Qualcomm Snapdragon Sound promises to fix the biggest problem with wireless headphones

Qualcomm Snapdragon Sound
(Image credit: Qualcomm)

Qualcomm has revealed its plans to boost audio performance when using wireless headphones with a mobile device. Qualcomm Snapdragon Sound is a combination of hardware standards and software upgrades that, on paper, could reduce latency in gaming and video audio — while enhancing playback and voice calling quality.

The plan is that if you use a Snapdragon Sound-compatible phone or tablet together with Snapdragon Sound-compatible headphones, you’ll benefit from an improved connection with less delay and higher sample rates in music playback and voice calls.

James Chapman, vice president and general manager of Qualcomm’s Voice & Music and Wearables business, detailed some of the advantages that Snapdragon Sound devices will offer when they launch later this year. One is higher-sample-rate music streaming. Most Android and iOS devices, including the flagship Samsung Galaxy S21 and iPhone 12, are limited to 48 kHz playback — Snapdragon Sound-compatible SoCs will raise this to 96 kHz.

This could allow for finer-sounding songs when using Hi-Res Audio streaming services like Amazon Music HD, Tidal and Deezer. Anyone with less interest in HiFi sound will get less out of this change, though there are other advantages to the tech.

Snapdragon Sound also aims to minimize latency, so that mobile games sound more responsive when using wireless headphone. Chapman said that Snapdragon Sound could cut this latency as low as 89 ms, compared to the 142 ms of an unnamed rival brand. Latency can also cause video audio to play out of sync, so hopefully this issue could get nixed as well.

Snapdragon Sound also introduces “super wideband voice,” which aims to improve the overall quality of voice calls. This is another encouraging move. Recently we’ve tested numerous wireless earbuds, such as the Sennheiser Momentum True Wireless 2 and the Earin A-3, that handled playback well, but performed poorly as calling headsets.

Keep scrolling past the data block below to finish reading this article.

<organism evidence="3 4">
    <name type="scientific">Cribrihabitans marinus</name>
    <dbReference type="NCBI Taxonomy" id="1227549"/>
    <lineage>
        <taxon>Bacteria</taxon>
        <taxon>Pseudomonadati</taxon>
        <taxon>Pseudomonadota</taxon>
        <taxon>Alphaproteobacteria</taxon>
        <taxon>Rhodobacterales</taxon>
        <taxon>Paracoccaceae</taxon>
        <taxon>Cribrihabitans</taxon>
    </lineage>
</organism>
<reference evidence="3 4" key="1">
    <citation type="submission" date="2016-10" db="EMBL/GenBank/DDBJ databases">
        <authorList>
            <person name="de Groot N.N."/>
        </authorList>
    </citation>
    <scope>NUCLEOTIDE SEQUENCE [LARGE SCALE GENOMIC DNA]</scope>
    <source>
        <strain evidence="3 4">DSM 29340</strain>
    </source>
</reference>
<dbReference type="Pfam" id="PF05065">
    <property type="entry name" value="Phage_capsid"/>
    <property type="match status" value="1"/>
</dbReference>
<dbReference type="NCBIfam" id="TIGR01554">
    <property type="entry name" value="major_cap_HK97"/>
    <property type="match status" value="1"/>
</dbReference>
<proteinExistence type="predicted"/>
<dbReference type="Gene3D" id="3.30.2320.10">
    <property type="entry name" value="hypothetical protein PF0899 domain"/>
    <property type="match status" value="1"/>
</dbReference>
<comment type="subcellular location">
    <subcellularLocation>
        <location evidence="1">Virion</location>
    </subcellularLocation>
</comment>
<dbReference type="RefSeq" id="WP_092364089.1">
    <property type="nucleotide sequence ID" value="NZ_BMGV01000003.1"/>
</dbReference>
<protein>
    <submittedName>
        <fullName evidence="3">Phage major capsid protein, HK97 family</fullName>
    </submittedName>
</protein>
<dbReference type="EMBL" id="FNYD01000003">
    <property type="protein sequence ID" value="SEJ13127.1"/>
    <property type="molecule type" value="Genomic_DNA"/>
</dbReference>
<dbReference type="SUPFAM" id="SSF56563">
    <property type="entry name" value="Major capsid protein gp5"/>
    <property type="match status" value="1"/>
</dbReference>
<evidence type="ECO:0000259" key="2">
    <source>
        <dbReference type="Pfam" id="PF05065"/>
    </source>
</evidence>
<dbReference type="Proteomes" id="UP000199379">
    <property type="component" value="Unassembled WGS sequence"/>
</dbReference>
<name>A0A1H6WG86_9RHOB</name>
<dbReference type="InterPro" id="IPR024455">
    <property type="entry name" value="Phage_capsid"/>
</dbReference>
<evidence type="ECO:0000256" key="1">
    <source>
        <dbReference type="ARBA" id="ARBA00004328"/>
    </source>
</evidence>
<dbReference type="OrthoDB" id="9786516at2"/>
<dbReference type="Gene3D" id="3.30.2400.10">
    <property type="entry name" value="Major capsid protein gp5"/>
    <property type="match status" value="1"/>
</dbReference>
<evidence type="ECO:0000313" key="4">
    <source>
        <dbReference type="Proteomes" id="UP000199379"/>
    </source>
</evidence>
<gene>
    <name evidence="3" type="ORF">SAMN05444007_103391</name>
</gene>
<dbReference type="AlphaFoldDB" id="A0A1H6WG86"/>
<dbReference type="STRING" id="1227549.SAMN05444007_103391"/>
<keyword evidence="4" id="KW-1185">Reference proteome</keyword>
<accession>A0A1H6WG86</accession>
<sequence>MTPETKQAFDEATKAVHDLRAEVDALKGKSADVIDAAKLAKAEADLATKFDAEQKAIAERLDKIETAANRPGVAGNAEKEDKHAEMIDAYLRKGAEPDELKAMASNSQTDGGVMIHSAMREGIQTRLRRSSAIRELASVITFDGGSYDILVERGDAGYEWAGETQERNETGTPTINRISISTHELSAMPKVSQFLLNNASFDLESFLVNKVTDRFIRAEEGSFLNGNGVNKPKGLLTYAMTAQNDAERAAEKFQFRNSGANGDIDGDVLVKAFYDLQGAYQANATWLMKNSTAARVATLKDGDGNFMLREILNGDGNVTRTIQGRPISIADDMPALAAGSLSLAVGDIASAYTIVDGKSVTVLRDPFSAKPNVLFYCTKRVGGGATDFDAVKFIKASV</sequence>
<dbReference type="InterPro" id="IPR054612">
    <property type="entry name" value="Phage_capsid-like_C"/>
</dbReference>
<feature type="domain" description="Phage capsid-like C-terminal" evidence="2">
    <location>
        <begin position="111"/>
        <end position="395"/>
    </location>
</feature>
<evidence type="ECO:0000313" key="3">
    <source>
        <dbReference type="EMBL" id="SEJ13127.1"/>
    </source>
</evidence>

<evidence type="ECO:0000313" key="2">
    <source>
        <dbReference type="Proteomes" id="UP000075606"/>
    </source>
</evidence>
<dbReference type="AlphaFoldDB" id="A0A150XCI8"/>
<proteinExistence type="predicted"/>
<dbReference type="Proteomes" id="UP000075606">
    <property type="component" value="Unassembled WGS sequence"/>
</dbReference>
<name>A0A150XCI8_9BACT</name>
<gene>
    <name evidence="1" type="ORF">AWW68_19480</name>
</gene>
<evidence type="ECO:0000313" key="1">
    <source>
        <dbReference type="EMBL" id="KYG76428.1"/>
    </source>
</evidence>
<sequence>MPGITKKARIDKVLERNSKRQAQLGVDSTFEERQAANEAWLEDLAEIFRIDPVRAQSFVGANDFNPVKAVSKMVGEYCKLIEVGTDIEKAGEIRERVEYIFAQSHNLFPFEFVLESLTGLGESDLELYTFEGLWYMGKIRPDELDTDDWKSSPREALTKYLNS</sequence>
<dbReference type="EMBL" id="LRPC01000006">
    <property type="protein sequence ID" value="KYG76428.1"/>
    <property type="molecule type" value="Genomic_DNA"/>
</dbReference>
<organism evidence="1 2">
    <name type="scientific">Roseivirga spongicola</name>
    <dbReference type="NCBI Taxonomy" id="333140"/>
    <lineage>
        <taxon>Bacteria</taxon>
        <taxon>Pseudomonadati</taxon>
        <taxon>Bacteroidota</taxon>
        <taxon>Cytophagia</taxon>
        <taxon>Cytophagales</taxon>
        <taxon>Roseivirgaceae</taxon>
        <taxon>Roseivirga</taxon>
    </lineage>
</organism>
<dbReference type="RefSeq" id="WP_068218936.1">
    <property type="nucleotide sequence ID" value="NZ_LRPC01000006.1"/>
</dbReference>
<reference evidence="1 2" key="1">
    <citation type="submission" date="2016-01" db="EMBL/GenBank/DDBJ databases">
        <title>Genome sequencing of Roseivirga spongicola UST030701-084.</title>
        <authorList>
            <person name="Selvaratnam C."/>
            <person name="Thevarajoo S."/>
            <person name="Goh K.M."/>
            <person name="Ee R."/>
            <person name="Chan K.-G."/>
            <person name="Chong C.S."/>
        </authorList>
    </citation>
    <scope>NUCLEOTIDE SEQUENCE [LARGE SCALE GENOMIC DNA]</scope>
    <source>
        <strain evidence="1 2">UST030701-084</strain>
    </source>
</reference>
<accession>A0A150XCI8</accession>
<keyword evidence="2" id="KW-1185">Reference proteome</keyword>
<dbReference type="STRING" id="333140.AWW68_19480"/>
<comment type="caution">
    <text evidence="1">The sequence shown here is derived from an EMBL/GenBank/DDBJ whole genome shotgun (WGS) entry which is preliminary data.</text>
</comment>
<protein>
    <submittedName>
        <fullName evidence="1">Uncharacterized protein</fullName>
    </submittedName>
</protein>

Qualcomm Snapdragon Sound

(Image credit: Qualcomm)

However, Snapdragon Sound isn’t a modular upgrade that can be slapped on existing phones and headphones. To receive Snapdragon Sound branding, devices will need to use specific Qualcomm hardware. This includes the Snapdragon 8-series mobile SoCs for smartphones, FastConnect 6900 mobile connectivity system and one of the Qualcomm QCC514x, QCC515x and QCC3056 wireless chips for headphones. Prospective devices will also be tested in Qualcomm’s labs to ensure full compatibility with Snapdragon Sound’s promised features.

As for what this means for you, the discerning consumer, you’ll see on the packaging whether a tech product is certified for Snapdragon Sound. These will work fine with non-Snapdragon Sound devices, so you won’t need to throw out your old headphones if you upgrade your phone. Though, to get the key benefits both the source device and the headphones will need the official Snapdragon Sound seal of approval.

Chapman told me that the release dates for the first Snapdragon Sound products will be “up to the OEMs.” Regardless, customers can expect to see Snapdragon Sound enabled devices by Q2 2021. That potentially means major upcoming phone releases, like the Google Pixel 6 and rumored Samsung Galaxy Note 21, could be on board.

James Archer

James is currently Hardware Editor at Rock Paper Shotgun, but before that was Audio Editor at Tom’s Guide, where he covered headphones, speakers, soundbars and anything else that intentionally makes noise. A PC enthusiast, he also wrote computing and gaming news for TG, usually relating to how hard it is to find graphics card stock.